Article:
Reducing Emissions while Recouping Costs
The aluminum division of Central Motor Wheel of America Inc. (CMWA) approached the Environmental and Energy Systems group of Dürr Systems Inc. in keeping with its green factory efforts and a focus on reducing fuel consumption. The plant was in the midst of a company-wide initiative to reduce energy at both the aluminum and steel wheel divisions.
CMWA is a joint venture between Central Motor Wheel of Japan Ltd. and Toyota Tsusho of America, and is located on 55.4 acres in Paris, KY. The company manufactures steel and aluminum wheels for the automotive industry through two divisions.
Dürr targeted two paint lines and their respective emission control devices at the aluminum division as a basis for the initial evaluation. Each paint line consists of primer and topcoat booths that recirculate a significant amount of air back to the spray booth, while a portion of the air is exhausted to a thermal oxidizer emission control system. The air that is exhausted to abatement is then replaced via a fresh air source to the spray booths. Each line is also equipped with primer and topcoat ovens that also exhaust to the oxidizers.
One of the paint lines was equipped with a high-efficiency 15,000-SCFM Dürr Ecopure® RL15 regenerative thermal oxidizer (RTO) with a thermal energy recovery rating of 95 percent and an average temperature rise across the unit of 100°F. The other line treated its emissions with a 13,000-SCFM recuperative thermal oxidizer with a thermal energy recovery rating of about 55 percent and a temperature rise across the unit of about 580° F.
Since both oxidizers treated relatively the same air volume and emission concentration, 11,675 SCFM and 21 pounds/hour on average, the recuperative oxidizer became an area of distinct energy-saving opportunity.
The recuperative oxidizer probably offered a lower capital cost and improved the bottom line of the initial paint line package investment. However, the inefficiency of the recuperative oxidizer resulted in long-term fuel consumption approaching $500,000/year based upon today’s natural gas prices. The comparative fuel consumption costs of the other aluminum line with the Ecopure RL were closer to $65,000/year.
Since the capacity utilization of both aluminum paint line oxidizers was upwards of 84 percent, three options were available: a new high-efficiency RTO could replace the inefficient recuperative unit, recuperative oxidizer exhaust heat could be recovered to supplement the paint process ovens, or implement a creative alternative solution.
After completing a cost benefit analysis of new replacement equipment vs. secondary heat recovery, the alternative and most beneficial solution existed at the end of the steel division’s paint line, about 200 yards from the aluminum division. The steel division was equipped with a high-efficiency 40,000-SCFM Ecopure RL40 regenerative thermal oxidizer to treat emissions from a similar paint process as the aluminum division. The capacity utilization of the steel line RTO was only about 35 percent, requiring a nominal 14,000 SCFM of the available 40,000 SCFM. The plant originally expected the utilization of the unit to be greater, but various strategic changes to process formulations, environmental and air balance initiatives have kept the emission control volume of the steel line comparable to the aluminum lines.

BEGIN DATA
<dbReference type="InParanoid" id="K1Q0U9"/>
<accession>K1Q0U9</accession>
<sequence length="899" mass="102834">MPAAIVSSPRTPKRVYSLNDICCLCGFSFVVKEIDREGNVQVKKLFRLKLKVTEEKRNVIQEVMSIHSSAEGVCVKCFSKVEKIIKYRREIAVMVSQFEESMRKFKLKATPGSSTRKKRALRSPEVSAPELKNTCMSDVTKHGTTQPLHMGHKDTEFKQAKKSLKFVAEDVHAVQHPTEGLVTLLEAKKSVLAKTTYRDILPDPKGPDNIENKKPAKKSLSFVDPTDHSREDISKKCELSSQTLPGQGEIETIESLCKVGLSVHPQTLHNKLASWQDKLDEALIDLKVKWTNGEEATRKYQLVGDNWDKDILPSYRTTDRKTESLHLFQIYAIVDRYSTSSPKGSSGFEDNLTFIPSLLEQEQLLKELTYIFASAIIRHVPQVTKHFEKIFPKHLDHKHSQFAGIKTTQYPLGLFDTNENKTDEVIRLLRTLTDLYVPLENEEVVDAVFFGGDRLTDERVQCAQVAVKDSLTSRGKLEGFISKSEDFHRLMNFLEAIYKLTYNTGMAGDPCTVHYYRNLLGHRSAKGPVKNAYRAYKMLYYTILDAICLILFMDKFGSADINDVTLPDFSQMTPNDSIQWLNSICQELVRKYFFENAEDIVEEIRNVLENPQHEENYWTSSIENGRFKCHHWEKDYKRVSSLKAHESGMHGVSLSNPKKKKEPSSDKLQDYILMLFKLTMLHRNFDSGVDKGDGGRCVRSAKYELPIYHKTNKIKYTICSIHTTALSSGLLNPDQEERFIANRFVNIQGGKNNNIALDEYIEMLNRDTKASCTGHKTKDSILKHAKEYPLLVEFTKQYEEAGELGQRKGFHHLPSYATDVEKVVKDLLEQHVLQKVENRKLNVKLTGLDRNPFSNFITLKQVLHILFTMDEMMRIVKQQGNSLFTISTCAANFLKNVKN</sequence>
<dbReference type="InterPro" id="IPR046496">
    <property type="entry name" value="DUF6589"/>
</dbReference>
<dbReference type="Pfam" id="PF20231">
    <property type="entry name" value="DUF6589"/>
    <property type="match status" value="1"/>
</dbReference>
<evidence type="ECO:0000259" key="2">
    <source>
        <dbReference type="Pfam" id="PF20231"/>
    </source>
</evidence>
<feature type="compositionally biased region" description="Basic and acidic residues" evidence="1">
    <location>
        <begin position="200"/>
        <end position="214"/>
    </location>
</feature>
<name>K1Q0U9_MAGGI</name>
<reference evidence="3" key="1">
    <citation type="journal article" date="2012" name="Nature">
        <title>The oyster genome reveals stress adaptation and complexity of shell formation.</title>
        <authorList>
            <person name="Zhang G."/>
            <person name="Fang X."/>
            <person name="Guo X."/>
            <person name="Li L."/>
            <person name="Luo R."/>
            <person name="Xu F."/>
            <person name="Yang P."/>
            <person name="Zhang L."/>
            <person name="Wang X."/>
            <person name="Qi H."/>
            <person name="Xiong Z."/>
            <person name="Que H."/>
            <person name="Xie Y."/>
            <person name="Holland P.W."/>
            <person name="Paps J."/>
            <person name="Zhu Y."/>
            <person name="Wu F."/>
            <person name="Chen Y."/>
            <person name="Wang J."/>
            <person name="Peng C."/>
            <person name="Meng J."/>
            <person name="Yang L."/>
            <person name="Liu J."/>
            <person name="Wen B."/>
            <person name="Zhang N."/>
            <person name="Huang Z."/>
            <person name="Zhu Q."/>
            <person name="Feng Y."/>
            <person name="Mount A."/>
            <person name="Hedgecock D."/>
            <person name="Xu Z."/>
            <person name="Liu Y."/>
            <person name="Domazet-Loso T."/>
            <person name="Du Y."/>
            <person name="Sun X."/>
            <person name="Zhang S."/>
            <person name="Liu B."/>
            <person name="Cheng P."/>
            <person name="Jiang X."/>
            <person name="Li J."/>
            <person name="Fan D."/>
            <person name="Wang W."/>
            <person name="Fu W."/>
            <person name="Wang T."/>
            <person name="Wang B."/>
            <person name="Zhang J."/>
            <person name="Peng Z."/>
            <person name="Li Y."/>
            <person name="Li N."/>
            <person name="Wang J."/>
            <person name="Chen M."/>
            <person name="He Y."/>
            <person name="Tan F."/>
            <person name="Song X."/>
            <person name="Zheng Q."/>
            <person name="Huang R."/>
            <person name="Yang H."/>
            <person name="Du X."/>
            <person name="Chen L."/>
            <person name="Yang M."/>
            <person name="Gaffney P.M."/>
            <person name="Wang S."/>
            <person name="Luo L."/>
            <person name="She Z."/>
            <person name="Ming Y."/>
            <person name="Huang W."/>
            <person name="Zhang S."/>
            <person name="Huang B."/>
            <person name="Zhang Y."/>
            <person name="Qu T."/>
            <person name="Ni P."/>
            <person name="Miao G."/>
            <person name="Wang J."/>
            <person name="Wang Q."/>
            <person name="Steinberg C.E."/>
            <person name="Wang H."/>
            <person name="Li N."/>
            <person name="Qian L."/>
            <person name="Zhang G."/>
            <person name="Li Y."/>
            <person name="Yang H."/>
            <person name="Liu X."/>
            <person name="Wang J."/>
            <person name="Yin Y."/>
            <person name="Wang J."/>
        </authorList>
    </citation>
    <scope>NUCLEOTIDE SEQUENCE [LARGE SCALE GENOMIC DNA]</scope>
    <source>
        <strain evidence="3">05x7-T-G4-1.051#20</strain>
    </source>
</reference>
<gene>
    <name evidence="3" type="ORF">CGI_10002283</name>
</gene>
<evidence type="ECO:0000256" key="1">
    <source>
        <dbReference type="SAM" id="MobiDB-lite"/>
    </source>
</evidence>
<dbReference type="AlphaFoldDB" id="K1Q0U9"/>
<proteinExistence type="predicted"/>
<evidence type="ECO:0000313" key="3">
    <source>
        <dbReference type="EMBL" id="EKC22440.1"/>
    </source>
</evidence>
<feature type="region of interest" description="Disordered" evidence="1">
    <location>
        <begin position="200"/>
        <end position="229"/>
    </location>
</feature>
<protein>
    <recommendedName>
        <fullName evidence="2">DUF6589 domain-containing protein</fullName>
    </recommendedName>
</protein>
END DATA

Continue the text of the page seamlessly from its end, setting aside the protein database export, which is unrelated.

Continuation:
The resulting strategy was to optimize the overall emission control scheme for both the aluminum and steel divisions, involving both reconditioning and relocation. The Ecopure RL40 from the steel line would be relocated to treat the combined emissions from both aluminum paint lines, the inefficient recuperative oxidizer would be removed from service, and the Ecopure RL15 would be relocated from the aluminum division to the steel paint line to be operated at about 93 percent of its capacity.
The standardized design of the Ecopure RL was extremely favorable to the project strategy since each system’s general arrangement closely matched the other. In fact, the existing equipment foundations had both been reinforced to the extent that no changes were required at either site. During the relocation, both units were reconditioned according to Dürr preventive maintenance recommendations. The reconditioning was further simplified and expedited while the units were dismantled for relocation. CMWA handled utility infrastructure changes that were mitigated by the similarity in orientation between the two RTOs.
Most importantly, even with the combined emissions from both of the aluminum lines, there remains 40 percent spare capacity in the unit if future sources require controls.
The project was successfully executed from start to finish in a remarkably fast six-week schedule from order receipt to completion. During the third week of the project, the CMWA process engineer and project leader Brent Hurley said: “I think the project is going exceedingly well. I could not be happier with Dürr’s site supervisors and subcontractors. They know exactly what they are doing, and they are able to keep me confident in the success of the project. We have been ahead of schedule virtually the whole time.”
An 80 percent reduction in fuel consumption was achieved with a natural gas reduction of 7.25 million BTUs per hour and a projected $427,000 per year savings based upon current fuel costs and production hours of operation.
The project moved forward quickly, in part, because the return on the project investment was less than twelve months.
For more information, please visit www.durr.com/en/company/divisions/paint-and-assembly-systems/environmental-and-energy-systems.html .